Waiting Period

Iowa law requires that spouses wishing to get divorced must wait 90 days from the date the respondent is formally notified about the proceedings. The starting point may also be the service publication date if the respondent is nowhere to be found.

The 90-day waiting period is used for settling the issues or negotiating and trying to resolve the disputes outside the court. The spouses must also finish the parenting class if they have minor children.

Finalizing a Divorce Case

The final step is to attend a court hearing where the judge issues a final judgment. Even if the spouses decide to divorce amicably, they must go to court. The judge will review their settlement agreement and determine if it’s just.

If the petitioner files the case online, they can download a copy of the final decree. Otherwise, the court clerk will give it in person or send it by mail.

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Uncontested divorce 
in Iowa

Uncontested Divorce in Iowa

If both parties agree on how to deal with divorce-related issues, they have an uncontested divorce. Essentially, they must discuss a few things before going to the courthouse. They include property division, alimony, child custody, support, etc.

After the spouses resolve their diovrce-related disputes, they can proceed with the settlement agreement and file their case with the court. It also means that the married couple must ask the court, in writing, to terminate their marriage.

An amicable divorce implies that couples should jointly work on the Petition for dissolution and fill it out with the terms concerning:

  • division of debts, assets, real estate, vehicles, etc.
  • child custody and visitation schedule
  • alimony and insurance

Divorce.com can simplify this complicated process and handle your divorce papers for you. If your separation is amicable, just delegate the paperwork to us, instead of hiring a divorce lawyer. Save tons of money and nerves by choosing our online paperwork service.

Child custody

Getting a Divorce with Children in Iowa

Child custody

Couples with minor children will only get divorced when all the child-related issues are settled. They can agree on the issues beforehand and place the negotiated provisions into their parenting plan. Additionally, the parents may hire a divorce mediator to help them reach an understanding.

Iowa state laws provide the following types of custody:

  • Sole physical custody (minor children live permanently with a primary custodial parent).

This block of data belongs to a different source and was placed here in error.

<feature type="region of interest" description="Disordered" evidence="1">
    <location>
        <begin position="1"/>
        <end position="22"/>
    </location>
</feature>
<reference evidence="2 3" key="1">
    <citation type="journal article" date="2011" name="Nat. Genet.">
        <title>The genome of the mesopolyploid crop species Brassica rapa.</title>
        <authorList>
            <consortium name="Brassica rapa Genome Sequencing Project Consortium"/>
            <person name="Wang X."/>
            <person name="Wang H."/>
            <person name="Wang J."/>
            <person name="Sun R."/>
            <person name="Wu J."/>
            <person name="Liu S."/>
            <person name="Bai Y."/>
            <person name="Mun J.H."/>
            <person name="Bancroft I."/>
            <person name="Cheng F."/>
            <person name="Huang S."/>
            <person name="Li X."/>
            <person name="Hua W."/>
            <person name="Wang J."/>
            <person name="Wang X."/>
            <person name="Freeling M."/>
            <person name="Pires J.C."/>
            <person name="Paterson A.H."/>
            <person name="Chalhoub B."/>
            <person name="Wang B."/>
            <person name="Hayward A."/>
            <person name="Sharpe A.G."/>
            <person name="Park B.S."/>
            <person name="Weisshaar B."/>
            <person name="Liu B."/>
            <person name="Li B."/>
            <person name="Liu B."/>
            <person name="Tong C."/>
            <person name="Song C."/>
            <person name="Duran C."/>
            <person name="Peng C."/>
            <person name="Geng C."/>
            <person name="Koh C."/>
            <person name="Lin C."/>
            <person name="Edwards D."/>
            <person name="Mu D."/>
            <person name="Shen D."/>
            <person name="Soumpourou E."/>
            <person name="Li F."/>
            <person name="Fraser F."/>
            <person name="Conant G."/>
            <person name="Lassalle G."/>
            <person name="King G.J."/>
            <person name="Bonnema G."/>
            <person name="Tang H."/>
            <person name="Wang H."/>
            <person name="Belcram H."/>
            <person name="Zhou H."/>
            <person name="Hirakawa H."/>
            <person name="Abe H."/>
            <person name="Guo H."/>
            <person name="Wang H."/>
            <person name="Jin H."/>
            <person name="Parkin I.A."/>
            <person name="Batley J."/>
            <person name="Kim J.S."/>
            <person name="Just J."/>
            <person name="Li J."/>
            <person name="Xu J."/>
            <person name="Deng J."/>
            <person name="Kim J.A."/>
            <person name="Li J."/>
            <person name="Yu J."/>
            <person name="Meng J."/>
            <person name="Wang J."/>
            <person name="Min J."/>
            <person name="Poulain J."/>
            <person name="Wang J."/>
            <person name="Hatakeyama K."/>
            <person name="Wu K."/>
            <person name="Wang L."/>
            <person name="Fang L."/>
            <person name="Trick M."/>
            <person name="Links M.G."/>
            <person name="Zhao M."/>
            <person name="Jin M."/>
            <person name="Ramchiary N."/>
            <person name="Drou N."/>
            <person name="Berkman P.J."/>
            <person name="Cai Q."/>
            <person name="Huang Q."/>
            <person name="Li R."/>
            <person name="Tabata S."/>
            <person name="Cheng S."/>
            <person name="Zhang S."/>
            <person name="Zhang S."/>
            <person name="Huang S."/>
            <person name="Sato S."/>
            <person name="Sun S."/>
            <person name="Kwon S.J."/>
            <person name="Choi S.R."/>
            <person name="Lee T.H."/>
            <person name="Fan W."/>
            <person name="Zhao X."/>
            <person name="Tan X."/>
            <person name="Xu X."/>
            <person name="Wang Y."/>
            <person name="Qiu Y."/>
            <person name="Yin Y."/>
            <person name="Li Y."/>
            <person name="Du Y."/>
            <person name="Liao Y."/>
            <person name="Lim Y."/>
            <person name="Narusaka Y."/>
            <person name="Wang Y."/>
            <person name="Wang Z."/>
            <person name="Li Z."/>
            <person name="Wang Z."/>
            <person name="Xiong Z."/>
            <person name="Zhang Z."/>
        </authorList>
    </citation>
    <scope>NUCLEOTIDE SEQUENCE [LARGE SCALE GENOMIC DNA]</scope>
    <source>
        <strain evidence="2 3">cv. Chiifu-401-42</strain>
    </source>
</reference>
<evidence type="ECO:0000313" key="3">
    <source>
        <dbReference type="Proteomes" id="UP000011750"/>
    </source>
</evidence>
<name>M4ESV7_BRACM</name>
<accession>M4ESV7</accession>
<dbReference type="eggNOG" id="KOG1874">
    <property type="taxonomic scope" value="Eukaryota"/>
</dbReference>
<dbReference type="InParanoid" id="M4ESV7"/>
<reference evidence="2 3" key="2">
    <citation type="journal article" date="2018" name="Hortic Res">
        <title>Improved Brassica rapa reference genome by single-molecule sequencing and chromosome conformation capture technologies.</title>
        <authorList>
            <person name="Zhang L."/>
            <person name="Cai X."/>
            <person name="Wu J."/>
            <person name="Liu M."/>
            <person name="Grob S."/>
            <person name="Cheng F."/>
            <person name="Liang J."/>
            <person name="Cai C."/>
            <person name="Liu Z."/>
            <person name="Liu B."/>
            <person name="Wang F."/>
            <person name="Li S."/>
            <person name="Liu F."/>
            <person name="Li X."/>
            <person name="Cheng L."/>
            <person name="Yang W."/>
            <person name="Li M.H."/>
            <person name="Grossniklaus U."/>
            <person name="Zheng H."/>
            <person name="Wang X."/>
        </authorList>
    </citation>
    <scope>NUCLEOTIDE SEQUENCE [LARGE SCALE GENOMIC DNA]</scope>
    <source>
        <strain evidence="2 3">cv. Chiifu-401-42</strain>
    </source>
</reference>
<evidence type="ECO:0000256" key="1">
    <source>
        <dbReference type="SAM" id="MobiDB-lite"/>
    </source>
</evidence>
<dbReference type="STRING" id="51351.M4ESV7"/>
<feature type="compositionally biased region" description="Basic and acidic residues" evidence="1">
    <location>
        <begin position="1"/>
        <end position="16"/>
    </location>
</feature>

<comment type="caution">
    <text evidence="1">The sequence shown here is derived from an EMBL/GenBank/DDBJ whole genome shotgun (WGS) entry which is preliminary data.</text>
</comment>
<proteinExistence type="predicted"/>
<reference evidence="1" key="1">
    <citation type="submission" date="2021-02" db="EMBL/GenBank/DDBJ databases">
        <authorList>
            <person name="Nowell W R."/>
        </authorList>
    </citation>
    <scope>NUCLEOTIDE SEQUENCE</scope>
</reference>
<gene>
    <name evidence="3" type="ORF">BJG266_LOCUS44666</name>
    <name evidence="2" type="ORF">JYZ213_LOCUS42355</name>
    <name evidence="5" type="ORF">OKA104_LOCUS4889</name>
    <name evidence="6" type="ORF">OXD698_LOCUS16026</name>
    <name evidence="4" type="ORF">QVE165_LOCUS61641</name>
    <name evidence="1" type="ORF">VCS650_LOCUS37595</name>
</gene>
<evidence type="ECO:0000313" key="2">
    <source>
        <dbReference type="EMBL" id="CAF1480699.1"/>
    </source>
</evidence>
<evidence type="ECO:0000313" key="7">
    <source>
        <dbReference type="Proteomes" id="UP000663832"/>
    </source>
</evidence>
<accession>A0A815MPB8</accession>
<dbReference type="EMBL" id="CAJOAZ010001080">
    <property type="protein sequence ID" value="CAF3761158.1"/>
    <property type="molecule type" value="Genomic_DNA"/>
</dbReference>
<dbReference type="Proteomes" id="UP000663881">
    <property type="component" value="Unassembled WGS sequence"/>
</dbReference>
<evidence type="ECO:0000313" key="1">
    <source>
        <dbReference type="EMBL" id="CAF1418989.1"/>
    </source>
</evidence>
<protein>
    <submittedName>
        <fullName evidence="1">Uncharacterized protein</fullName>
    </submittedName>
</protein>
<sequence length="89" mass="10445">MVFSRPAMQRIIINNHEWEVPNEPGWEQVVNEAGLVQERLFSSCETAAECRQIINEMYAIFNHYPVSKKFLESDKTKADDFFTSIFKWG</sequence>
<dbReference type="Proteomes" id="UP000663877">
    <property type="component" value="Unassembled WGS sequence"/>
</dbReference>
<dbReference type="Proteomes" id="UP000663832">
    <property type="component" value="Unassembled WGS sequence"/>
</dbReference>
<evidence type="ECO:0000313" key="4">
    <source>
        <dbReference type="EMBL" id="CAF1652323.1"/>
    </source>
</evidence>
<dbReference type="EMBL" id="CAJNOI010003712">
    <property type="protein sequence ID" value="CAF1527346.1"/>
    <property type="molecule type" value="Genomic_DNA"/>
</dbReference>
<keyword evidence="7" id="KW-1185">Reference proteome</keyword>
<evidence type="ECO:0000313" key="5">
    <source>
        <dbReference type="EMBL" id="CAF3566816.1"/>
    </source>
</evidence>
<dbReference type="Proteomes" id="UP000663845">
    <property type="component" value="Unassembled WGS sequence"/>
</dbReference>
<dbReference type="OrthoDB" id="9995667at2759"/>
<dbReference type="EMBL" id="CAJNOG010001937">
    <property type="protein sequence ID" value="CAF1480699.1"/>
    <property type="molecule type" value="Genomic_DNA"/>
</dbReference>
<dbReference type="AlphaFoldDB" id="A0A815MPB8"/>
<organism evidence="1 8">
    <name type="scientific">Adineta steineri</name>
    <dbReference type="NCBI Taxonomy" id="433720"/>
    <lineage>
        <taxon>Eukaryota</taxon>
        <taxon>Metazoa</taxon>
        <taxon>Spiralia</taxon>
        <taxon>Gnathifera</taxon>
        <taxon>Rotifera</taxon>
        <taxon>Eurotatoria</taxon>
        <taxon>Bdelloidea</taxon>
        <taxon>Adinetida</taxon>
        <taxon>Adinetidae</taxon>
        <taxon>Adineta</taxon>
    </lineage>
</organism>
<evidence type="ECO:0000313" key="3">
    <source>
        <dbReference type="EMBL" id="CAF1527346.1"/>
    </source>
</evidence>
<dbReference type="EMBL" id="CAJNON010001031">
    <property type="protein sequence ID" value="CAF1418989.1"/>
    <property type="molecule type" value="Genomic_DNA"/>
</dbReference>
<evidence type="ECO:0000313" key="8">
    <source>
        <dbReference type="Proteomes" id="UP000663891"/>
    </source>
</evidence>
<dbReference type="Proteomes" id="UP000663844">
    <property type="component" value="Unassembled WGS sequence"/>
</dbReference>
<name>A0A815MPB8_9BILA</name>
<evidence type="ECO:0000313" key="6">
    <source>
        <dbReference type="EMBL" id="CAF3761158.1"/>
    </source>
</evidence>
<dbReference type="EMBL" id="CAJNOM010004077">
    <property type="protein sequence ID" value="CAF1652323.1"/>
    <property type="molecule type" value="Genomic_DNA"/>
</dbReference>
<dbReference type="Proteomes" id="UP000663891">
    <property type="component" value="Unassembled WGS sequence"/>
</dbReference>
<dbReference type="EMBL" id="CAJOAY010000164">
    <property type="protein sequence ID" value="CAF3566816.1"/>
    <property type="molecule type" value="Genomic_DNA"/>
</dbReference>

• Joint physical custody (children live with each parent, according to the agreed schedule).
  • Sole legal custody (only one parent can decide how to raise the children).
  • Joint legal custody (both parents make mutual decisions about their children’s well-being).

If the parents cannot agree on the type of child custody, the family law judge will decide for them. The main factor affecting the decision is the child’s safety and their best interests. Other factors are:

  • each parent’s fitness to be a custodial parent
  • each parent’s willingness to communicate with another parent about the child
  • child’s wishes and previous relationship with the parents
  • the proximity of the parents’ houses
  • the history of domestic violence, etc.

Both parents must also attend a parenting class, following court orders. They should start the sessions within 45 days of the service of process on the respondent.

Child Support

Child Support

Each parent is responsible for supporting their minor children financially after divorce. Iowa courts order child support in the amount calculated, according to the state child support guidelines. The judge may also set aside a portion of the marital property for support.

The tables in the guidelines are based on the Income Shares Model, taking the parents’ adjusted income and the number of children into account to determine the appropriate child support amount.

The court will also consider the financial obligations to other children from previous marriages. The support will terminate when each child comes of age, joins the armed forces, becomes self-supporting, etc.

Divorce Without a Lawyer in Iowa

Divorce Without
a Lawyer
in Iowa

A divorce without a lawyer is a popular choice for couples with amicable divorces, mainly because they seek to decrease divorce expenses. For example, Iowa lawyers charge $275 an hour for their services, earning $5,000-$10,000 in total.

On the other hand, if the spouses take the case into their hands and have a DIY divorce, they won’t have to cover the attorney’s enormous fees. However, they will likely pay the filing fees, unless the judge signs a fee waiver order.

Yet, preparing for divorce without help is tedious and complicated. For example, specific circumstances may require different packages of forms, some of which are hard to come by. In addition, it’s not always apparent to the spouses how to fill out the blank forms.

Fortunately, there is an easier way. Those who don’t have time and desire to spend hours on divorce paperwork can use Divorce.com. This online paperwork preparation service will generate all court forms in just two days. Additionally, each client will receive step-by-step instructions to guide them through the filing process.

Frequently Asked Questions

How long will it take to get divorced in Iowa?

Iowa divorce takes three months if it’s uncontested. However, if the couple has many unresolved disputes, their divorce proceedings will likely last for 6-12 months on average.

Can I get a free divorce in Iowa?

You can request a fee waiver if you can’t afford to pay the court fees. You must file an Application and Affidavit to Defer Payment of Costs and wait for the judge’s decision.

How do I file for divorce in Iowa?

The filing process starts with preparing the initial papers, including a Petition for Dissolution of Marriage, Confidential Information Form, and a few others. After that, a petitioner must take them to court and give them to the clerk.

How much does a divorce cost in Iowa?

The price tag for a divorce in Iowa starts from $1,500 for an uncontested divorce without children and goes to $10,000-$20,000 for a contested case. So if you want to save thousands of dollars, prepare for divorce with Divorce.com.